"France and Malta will respectively take 50 migrants each... other countries will follow very quickly," Conte said on his Facebook page on Saturday.
A German government spokeswoman later said in a statement that "Germany and Italy have agreed that, in view of the ongoing talks on intensified bilateral cooperation on asylum policy, Germany is ready to take in 50 people".
Italian Prime Minister Giuseppe Conte confirmed the deal on Sunday, writing on Facebook that 150 of the 450 migrants had now been accepted and the rest would soon be fairly distributed among other EU countries.
"This is the solidarity and responsibility we have always asked from Europe and now, after the results obtained at the last European Council, it is starting to become reality," Conte said.
"Let's continue on this path with firmness and respect for human rights."
Italy has since Saturday requested that its EU peers take some of the migrants stranded aboard the Frontex ships off the Italian coast.
Earlier, Italy and Malta had been at loggerheads again over whose responsibility it was to offer the 450 migrants on board the two EU Frontex vessels a safe harbour.
Conte said he had spent the day in contact with his 27 EU peers, reminding them that they had agreed at their end-June summit on the need to share the burden of dealing with the migrant influx.
In a letter addressed to European Commission head Jean-Claude Juncker and EU President Donald Tusk, Conte demanded others should help and not leave Italy in the lurch.
"In this context which always sees Italy in the frontline of saving lives at sea, I ask you for a clear sign on sharing the responsibility of managing the migrant issue and to envisage the possibility of a port taking in, or to take charge of some of the 450 migrants picked up," he said.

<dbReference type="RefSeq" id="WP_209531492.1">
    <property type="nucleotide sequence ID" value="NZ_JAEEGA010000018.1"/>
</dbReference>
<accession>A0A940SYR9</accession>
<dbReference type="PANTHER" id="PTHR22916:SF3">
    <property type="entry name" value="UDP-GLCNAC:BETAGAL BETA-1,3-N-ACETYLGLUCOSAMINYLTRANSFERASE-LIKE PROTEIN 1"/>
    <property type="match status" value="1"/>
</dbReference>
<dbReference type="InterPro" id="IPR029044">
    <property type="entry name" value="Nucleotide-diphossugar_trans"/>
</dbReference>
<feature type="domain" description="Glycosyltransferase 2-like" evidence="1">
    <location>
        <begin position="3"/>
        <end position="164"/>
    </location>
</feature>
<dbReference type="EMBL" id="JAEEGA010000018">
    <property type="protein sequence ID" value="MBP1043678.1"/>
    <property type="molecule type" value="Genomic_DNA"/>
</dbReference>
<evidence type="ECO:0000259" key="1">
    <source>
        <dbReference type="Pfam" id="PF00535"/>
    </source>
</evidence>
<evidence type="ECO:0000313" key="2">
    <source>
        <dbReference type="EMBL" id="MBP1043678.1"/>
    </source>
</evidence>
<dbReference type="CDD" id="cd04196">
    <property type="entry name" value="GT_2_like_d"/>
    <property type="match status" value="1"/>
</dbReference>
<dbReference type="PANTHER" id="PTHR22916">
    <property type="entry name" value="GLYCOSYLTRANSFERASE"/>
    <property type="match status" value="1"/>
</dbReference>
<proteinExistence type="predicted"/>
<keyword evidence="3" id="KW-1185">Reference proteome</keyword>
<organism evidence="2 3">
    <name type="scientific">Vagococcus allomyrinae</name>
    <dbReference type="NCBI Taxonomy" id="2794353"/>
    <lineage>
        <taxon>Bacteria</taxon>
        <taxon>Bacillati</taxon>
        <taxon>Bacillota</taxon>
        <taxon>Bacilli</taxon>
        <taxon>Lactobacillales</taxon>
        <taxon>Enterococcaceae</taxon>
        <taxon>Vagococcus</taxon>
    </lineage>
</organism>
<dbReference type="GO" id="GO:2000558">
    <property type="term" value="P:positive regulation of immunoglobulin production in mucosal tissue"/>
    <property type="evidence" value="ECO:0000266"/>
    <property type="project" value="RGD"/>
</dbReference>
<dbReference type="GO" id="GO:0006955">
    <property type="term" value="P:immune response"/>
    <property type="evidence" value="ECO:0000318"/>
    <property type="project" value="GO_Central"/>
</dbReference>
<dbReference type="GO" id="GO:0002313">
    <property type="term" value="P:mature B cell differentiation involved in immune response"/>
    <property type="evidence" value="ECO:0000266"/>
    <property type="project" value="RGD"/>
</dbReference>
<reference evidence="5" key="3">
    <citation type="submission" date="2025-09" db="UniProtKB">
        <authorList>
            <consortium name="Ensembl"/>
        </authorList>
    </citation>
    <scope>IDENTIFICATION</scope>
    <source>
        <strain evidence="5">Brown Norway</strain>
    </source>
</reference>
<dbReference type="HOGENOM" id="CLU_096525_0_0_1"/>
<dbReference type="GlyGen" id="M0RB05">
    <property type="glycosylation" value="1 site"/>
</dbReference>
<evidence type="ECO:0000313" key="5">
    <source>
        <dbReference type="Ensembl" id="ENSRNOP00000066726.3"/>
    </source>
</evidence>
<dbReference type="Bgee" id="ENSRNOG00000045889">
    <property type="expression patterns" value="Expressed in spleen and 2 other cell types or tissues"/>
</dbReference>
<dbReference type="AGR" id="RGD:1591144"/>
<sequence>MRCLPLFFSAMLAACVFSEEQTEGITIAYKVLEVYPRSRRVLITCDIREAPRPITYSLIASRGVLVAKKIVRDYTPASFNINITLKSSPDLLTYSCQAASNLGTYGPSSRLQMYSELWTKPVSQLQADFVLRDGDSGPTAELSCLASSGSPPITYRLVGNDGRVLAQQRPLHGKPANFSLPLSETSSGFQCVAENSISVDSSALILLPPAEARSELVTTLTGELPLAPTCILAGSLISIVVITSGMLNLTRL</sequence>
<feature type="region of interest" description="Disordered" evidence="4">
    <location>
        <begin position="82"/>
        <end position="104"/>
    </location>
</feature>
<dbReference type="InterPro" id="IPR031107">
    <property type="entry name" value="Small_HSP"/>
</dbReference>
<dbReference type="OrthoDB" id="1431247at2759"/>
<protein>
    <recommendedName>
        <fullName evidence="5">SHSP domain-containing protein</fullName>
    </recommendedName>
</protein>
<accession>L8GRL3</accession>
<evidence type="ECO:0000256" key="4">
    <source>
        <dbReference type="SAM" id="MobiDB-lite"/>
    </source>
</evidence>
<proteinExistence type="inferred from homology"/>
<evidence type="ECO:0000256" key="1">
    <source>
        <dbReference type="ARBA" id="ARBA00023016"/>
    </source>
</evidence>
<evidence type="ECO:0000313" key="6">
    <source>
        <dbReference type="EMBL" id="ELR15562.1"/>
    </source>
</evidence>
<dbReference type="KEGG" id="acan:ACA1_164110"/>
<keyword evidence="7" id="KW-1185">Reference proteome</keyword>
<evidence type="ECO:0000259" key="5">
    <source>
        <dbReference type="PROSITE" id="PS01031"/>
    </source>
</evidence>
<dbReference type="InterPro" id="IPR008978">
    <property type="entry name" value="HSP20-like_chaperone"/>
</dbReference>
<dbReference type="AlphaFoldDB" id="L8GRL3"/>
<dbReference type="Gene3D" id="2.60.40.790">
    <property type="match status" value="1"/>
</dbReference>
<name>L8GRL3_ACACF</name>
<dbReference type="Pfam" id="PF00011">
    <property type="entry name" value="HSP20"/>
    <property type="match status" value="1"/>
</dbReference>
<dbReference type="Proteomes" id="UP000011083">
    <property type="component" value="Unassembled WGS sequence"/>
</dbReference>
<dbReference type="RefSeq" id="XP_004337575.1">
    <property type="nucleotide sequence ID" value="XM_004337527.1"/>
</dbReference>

There was no immediate confirmation from the French.
The migrants, like thousands of others, had set sail from Libya in a single wooden vessel which was identified early Friday while passing through waters under Malta's jurisdiction.
But Italy's far-right Interior Minister Matteo Salvini, who has authority over the country's ports, on Friday refused to let them dock in the latest demonstration of his no-go stance on accepting more migrants.
Salvini insisted instead that the two Frontex vessels be instructed to "head south, to Libya or Malta".
"We need an act of justice, of respect and of courage to fight against these human traffickers and generate a European intervention," he said in talks with Conte, according to reports carried by Italian news agencies.
Cited by the Italian media, cabinet sources said Conte was going to push for them to be immediately transferred to other European countries, otherwise they would not be allowed to land.
In an exchange of messages, emails and phone calls on Friday, Rome had pushed Valletta to take responsibility for those on board the wooden boat.
But Malta said the ship was much closer to the Italian island of Lampedusa, and on Saturday, insisted it had respected "all of its obligations under international conventions" concerning those rescued at sea.
On Saturday morning, as the two Frontex vessels approached the boat, several migrants threw themselves overboard, prompting immediate efforts to rescue them from the water, Italian sources said.
Eight women and children were taken to Lampedusa for medical treatment.
The latest standoff came just hours after 67 migrants were allowed to disembark from an Italian coast guard ship in Sicily late on Thursday.
Salvini, who took office when Italy's new populist government came to power on June 1st, wants to block any further migrant arrivals by boat and has banned NGO rescue ships from docking in Italian ports, accusing them of aiding human traffickers.
Last month, the French rescue ship Aquarius and the German boat Lifeline, who between them were carrying hundreds of migrants, were forced to divert to Spain and Malta respectively after Italy turned them away.
Italy, Greece and Spain have been on the front line of the migrant crisis, with Europe deeply divided over how to share the burden of the massive influx of people seeking a new life in Europe.
Separately, Spanish rescuers saved more than 340 migrants in the Mediterranean on Saturday.